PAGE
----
A primary challenge in implementing legal education reform is asking institutions and their stakeholders to trust and have patience. Real reform, as described in Educating Lawyers and in Best Practices for Legal Education requires, in my humble opinion, prioritizing the long-lasting rewards that come with inclusive process, comprehensive analysis, thoughtful deliberation and time-intensive collaboration. I see these as the necessary ingredients for real reform. It also involves dealing with what Judith Wegner calls legal education’s “Wicked Problem.” (see previous blog post here)
However, sustaining the energy and commitment to create real reform, or even believing that such energy and commitment can be sustained, seems an impossible hurdle in some settings.
Professor and Dean Michael Cassidy offers in the September 2012 edition of the Boston College Law Review “an interim approach,”:
My goal in this essay is to offer a “self-help” remedy for faculty members and administrators interested in responding to the Carnegie Report’s call for greater emphasis on experiential education, but uninterested in waiting for the committee deliberations, reports, faculty votes, and tough resource trade-offs that lie ahead. We drag our heels at our own perils, and to the serious disadvantage of our current students. What follows is a description of nine changes that individual faculty members and deans can make now to improve the professional education of law students. While each initiative when viewed in isolation may seem modest, collectively they could have a huge impact on our programs.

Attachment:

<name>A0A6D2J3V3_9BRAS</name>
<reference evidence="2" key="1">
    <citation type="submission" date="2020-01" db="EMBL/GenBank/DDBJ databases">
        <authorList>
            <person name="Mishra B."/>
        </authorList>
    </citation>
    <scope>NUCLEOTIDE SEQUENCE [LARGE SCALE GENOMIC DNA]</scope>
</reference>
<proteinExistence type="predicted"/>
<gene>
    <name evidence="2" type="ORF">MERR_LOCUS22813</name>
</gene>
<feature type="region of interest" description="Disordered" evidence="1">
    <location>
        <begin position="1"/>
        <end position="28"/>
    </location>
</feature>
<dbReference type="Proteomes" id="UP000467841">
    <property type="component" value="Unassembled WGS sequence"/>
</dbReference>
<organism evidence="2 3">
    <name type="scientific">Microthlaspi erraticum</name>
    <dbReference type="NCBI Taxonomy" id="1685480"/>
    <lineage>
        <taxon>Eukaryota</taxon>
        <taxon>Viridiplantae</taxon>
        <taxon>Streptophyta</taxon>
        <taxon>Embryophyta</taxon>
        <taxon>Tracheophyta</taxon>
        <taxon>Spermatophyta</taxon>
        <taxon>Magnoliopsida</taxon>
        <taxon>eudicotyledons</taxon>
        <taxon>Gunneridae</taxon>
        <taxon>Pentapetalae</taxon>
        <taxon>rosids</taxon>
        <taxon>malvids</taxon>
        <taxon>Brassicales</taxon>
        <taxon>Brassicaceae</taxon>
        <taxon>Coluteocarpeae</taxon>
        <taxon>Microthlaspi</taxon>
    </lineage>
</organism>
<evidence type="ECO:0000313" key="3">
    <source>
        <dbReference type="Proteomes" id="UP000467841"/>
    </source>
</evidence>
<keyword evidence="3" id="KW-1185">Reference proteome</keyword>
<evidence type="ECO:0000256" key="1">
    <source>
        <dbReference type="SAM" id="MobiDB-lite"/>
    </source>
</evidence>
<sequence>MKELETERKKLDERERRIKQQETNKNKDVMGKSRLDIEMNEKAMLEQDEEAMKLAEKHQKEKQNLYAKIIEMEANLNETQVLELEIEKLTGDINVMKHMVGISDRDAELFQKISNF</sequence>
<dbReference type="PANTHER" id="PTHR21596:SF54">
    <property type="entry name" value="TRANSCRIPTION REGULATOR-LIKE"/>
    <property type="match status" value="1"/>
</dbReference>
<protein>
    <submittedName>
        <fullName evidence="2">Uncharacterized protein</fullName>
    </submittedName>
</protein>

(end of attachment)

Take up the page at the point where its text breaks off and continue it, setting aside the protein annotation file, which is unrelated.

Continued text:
The steps outlined in the article which can be found on SSRN here include exposure to foreign law, additional career path courses, as well as law practice management courses, and holding professional formation retreats for students, faculty and alums to discuss the values of the legal profession. These “retreats” would allow students to explore what it means to morally and ethically be a lawyer. Cassidy explains that the first five recommendations, which are pedagogical in nature, require changes by the individual faculty member, and can be found in some of the best law classrooms and employed by the best law professors in the field. The remaining recommendations require work from both students and Academic Deans to improve and expand on current practices in law schools. He concedes that his most “controversial” step is the ninth: that when looking to hire new professors, special attention should be paid to the amount of practical experience these new hires have in the field.
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